If you have been dreaming of traveling to Japan and want to start planning your vacation, this travel guide is packed with all the tips and information that you'll need to know before your trip to the "land of the rising sun".
From foods to try in Japan, to how much money to budget, to what travel gear to pack, to the best things to do in Japan, we're covering everything. And I mean everything! We're even answering your embarrassing questions like, "What are the toilets like in Japan?"
We are sharing exactly how much it costs to travel to Japan, and we're throwing in some money-saving budget tips! This is the ultimate resources with everything you need to know before visiting Japan for the first time.
First Thing You Need to Know about Japan
Transportation in Japan is incredibly efficient and comfortable, but it ain't cheap! To save the most money, purchase a 7-day JR Pass and you won’t regret it. If you plan to visit more than 1 region, the pass quickly pays for itself – just a roundtrip from Kyoto to Tokyo is enough to make up the steep price. (Plus, you get to ride the famous Japanese bullet trains which is a bucket list experience in itself!)
Sidenote: it's much easier to purchase the JR Pass before entering the country. Give yourself at least a week for the voucher to be shipped to you.
Japan Travel Guide Contents:
In this article, we will answer each of the commonly asked questions below. Click on each section to jump to the answer, or read through it all so you're totally, 100% prepared!
Why should Japan be on your travel bucket list?
Japan is a surprising combination of peace and chaos, old and new and has just the right amount of quirkiness to make it an addicting place to visit that will have you coming back for more!
Did we like Japan?
Short answer: YES!
Long answer: We'll give you a little background about our first visit and we'll share with you in this article what we want to see next time we travel to Japan. Come along on our trip through Japan and watch our crazy week in Japan.
If you cannot see the video, please turn off your AdBlocker. Thanks!
*Note, there are affiliate links on this page, which means we get a small commission if you purchase some of the products or services we recommend. We want you to know that we never, ever recommend anything that we wouldn't personally use ourselves.
Best Times of Year to Visit Japan
If you're considering a trip to Japan, you're probably wondering what time of year is best to visit. The wonderful thing is every season is a great time to visit Japan, and you will have a completely unique experience. We'll lay out what to expect in each season, as well as the pros and cons of visiting during these times.
Note: The weather is based on averages, though it can vary a lot throughout the country.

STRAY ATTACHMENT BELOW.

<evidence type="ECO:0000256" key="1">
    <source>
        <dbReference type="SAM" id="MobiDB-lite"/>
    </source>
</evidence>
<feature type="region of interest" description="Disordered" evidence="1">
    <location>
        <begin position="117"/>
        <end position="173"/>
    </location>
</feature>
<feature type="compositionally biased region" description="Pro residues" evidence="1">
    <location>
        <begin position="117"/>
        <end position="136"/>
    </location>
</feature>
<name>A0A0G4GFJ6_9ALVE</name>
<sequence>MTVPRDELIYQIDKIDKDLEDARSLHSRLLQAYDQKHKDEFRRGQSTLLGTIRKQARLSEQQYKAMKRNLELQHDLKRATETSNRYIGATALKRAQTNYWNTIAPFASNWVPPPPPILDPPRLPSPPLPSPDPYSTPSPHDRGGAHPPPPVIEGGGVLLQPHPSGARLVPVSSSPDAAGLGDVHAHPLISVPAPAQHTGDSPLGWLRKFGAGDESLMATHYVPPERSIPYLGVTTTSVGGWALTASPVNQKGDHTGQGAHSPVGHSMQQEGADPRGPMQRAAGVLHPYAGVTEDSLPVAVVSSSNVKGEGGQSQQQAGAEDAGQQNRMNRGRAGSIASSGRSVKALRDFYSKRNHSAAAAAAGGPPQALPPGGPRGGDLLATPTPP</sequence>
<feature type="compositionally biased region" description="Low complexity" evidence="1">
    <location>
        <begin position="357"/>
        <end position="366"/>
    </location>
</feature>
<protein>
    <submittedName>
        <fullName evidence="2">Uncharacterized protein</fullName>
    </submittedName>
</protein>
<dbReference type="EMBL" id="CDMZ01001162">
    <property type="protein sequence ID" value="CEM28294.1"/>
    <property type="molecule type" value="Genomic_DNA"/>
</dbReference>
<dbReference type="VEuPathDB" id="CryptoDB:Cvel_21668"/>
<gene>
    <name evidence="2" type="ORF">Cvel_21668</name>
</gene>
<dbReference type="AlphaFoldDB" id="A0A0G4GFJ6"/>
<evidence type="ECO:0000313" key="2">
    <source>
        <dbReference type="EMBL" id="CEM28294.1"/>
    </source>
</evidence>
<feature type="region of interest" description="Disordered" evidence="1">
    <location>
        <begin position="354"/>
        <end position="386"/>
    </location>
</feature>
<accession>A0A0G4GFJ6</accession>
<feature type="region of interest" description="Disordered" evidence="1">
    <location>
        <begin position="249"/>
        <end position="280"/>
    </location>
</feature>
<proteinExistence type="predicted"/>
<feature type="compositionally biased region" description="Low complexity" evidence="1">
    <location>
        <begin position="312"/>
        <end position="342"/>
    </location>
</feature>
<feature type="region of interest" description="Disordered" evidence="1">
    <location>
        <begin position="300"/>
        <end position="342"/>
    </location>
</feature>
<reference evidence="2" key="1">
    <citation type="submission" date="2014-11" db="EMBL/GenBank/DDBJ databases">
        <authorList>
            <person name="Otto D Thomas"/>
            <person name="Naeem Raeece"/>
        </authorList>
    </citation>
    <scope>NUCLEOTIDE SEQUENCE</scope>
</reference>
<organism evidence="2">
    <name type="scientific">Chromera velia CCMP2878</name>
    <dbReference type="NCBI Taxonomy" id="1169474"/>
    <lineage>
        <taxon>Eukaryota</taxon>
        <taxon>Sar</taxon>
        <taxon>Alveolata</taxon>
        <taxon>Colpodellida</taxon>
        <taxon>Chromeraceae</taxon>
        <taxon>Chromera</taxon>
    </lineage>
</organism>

Japan in the Spring (March - May)
Cherry blossoms in bloom; lots of festivals
Pleasant temperatures and not much rain
Lots of crowds for cherry blossoms
Japan in the Summer (June - August)
Hot and humid weather
3-4 week rainy period (usually mid-June through mid-July)
Festivals and fireworks starting in July
Mount Fuji is opened for climbing in July
Good time for beach holidays in places like Okinawa
Japan in the Fall (September - November)
Colorful leaves make the landscape spectacular (October is the best month for leaves)
Temperatures are comfortable
Lots of festivals, concerts, sports tournaments and exhibitions during this time
Japan in the Winter (December - February)
Skiing in Japan is said to be some of the best in the world!
Ideal temperature for soaking in outdoor onsens
Small towns look magical covered in snow
For more info: This website does a good job describing the average temperatures and rainfall around Japan each month.
Before you book a trip to Japan in the spring, know this...
Spring is considered by many as a great time to visit Japan for its comfortable temperatures, cherry blossoms and little chance of rain.
One thing you should be aware of is the so-called "Golden Week" which falls in the springtime and is made up of 4 national holidays which fall into a 7-day span. This means many Japanese people will also be traveling around the country and accommodation and tours are often booked far in advance.
Golden Week in Japan Dates
2018: April 28 - May 6
2019: April 27 - May 12 (Holidays are more spread out)
This site has more information about Golden Week in Japan.
EVERYTHING you need to pack for Japan!
Do I need Travel Insurance for Japan?
While it's not required to enter the country, we always recommend purchasing travel insurance before any trip. It is a small price to pay for the peace of mind you'll have knowing you will be covered in case of an emergency or if anything is stolen.
World Nomads offers arguably the best, most comprehensive coverage out there. We also have used Allianz Global Assistance travel insurance and love their reasonable rates and easy to work with customer service.